A day of thanks

Holiday dinner celebrates community
By: Loryll Nicolaisen, Journal Staff Writer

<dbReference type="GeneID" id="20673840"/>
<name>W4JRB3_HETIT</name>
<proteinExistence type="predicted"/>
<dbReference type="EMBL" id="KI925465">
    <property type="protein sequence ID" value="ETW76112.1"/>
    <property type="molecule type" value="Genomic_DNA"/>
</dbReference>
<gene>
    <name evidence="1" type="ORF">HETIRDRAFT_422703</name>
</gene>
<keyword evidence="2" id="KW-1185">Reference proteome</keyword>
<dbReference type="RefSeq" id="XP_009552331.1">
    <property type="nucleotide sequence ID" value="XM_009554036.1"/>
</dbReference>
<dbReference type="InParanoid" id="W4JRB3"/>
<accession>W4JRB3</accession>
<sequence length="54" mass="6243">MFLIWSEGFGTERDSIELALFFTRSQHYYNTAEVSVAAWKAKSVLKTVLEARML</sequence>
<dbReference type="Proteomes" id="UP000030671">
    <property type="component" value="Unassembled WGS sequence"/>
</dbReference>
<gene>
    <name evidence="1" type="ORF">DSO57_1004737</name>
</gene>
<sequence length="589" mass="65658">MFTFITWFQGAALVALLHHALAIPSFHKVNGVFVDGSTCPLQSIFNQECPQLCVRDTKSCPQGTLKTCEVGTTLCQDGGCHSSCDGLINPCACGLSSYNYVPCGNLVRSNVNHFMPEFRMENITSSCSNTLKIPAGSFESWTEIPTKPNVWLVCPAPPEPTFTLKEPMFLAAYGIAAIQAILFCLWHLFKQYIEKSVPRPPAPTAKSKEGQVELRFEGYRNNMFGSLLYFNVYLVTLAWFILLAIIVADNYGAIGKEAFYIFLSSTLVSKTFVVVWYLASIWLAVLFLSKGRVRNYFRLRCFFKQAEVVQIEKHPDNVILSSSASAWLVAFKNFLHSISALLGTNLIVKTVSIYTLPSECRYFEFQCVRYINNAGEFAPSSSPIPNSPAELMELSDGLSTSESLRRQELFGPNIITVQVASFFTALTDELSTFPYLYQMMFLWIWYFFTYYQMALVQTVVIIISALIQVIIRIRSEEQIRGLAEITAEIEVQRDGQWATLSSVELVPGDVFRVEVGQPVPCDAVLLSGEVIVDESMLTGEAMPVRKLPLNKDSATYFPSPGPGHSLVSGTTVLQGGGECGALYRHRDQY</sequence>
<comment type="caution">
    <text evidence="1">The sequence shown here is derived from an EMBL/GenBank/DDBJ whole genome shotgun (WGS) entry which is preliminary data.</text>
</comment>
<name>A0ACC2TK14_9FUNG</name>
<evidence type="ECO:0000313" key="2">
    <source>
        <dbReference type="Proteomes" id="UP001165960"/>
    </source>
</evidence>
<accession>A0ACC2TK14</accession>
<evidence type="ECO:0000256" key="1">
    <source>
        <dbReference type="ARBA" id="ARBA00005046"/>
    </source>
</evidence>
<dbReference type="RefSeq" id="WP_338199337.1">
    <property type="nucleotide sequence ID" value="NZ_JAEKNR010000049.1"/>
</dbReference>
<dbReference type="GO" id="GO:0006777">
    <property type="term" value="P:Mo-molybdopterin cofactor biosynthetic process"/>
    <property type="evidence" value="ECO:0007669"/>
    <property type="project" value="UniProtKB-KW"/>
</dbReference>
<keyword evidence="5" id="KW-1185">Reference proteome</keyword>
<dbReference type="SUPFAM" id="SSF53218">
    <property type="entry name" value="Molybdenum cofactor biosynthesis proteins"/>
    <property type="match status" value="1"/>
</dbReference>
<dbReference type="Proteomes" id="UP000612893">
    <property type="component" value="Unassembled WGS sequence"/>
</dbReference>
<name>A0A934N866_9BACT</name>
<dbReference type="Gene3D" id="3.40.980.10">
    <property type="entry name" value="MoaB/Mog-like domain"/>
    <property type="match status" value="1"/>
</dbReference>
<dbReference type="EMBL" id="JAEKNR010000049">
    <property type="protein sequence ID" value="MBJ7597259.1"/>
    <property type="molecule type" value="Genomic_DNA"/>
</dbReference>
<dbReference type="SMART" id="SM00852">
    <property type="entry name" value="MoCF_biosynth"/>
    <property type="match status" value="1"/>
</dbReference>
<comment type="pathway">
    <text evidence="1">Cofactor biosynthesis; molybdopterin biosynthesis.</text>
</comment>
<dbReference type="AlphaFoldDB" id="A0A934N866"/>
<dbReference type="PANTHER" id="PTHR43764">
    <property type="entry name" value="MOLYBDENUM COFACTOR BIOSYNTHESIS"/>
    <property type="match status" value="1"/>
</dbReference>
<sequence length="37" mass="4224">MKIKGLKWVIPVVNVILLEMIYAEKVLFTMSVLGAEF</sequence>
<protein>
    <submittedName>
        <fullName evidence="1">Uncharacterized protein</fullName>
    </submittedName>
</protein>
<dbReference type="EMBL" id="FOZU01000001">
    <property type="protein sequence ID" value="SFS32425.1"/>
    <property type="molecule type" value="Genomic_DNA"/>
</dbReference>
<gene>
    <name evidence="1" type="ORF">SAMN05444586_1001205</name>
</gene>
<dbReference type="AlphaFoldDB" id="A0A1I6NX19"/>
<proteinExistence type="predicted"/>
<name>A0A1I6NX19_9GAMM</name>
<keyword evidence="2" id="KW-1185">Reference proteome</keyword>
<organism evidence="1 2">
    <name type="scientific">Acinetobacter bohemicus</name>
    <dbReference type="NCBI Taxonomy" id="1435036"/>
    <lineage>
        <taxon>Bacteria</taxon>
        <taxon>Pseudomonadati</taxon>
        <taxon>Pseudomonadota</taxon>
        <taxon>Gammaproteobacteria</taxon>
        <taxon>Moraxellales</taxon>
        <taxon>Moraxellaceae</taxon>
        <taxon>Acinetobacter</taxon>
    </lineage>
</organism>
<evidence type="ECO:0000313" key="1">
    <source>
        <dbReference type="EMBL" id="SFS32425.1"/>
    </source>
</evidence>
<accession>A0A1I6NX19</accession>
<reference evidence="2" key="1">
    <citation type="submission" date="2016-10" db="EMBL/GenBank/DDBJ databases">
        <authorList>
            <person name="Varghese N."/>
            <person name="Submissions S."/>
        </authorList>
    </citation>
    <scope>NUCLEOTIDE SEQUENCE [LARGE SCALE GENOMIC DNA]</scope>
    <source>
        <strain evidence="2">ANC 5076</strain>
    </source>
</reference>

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You don’t need a reason to enjoy the Salvation Army’s Thanksgiving dinner. Homeless? Come on in. Family lives out of town? Take a seat. Just didn’t feel like cooking? There’s plenty for everyone. The entire community was invited, and hundreds took the Salvation Army up on its offer, filing into the Placer Building at the Gold Country Fairgrounds Thursday afternoon for turkey, ham, mashed potatoes, stuffing, pumpkin pie and more. “What this community likes is that it has a feel of family,” said Major Joyce Lewis with Auburn’s Salvation Army. “I feel that this is the most important part — it feels like home.” Lewis said the Salvation Army purchased enough food to feed 2,000. More than 300 meals were delivered to homebound residents earlier Thursday before the community feast began. After being seated, attendees were treated to a restaurant-style meal, with volunteers bringing out dinner plates heaped high with Thanksgiving favorites. Once dinner was done, volunteers doled out desserts. “It’s more like a restaurant atmosphere, not like a soup kitchen,” said Michelle Talbott, Salvation Army social services director. “You know what’s nice about Auburn is it’s a real hometown feel. It’s a community — that’s what makes this unique, the community effort. We’ve got cookers and cleaners and the servers and the greeters. It’s just the coolest. It does a person’s heart good.” Volunteer Tone Pieper, of Colfax, worked the room Thursday afternoon, handing out slices of apple, pumpkin and chocolate pie. “My daughter decided that she would like to do this, and I decided I’d do it with her,” he said. “I think this is a great way to spend Thanksgiving.” Linda Huskinson, of Weimar, has been a part of the dinner for some 20 years, starting when her children were young — they used to help decorate the placemats. Each year area children transform sheets of paper into holiday placemats for the tables. “That’s how you teach your children to give back, to help the community,” Huskinson said of volunteering. On Thursday, Huskinson, her husband and mother all sat down and enjoyed their meals. “This is for everybody,” Huskinson said. “It’s not just for the homeless. You come out and you rub elbows with people you wouldn’t normally.” Heather Hijjawi, of Roseville, attended the dinner with her husband, children, sister, niece and other family members. “Our parents aren’t down this year so we thought we’d spend it with the community,” she said. Kenny Minero, a friend of Hijjawi’s sister’s husband, stopped by the table to say hello. Minero said he had a lot to be thankful for on Thanksgiving. “I’m here because I got sober and decided I wanted to get off the streets,” he said. “I feel thankful that I’m alive.” Also chatting with the group was Auburnite Carolyn Hudgins. Thursday marked her first time attending the Salvation Army’s community Thanksgiving dinner. “I’m just here to try the dinner and to socialize with the homeless and the people who need love,” she said. “I think it is so awesome. The best green beans I ever ate.” The Journal’s Loryll Nicolaisen can be reached at, or comment online at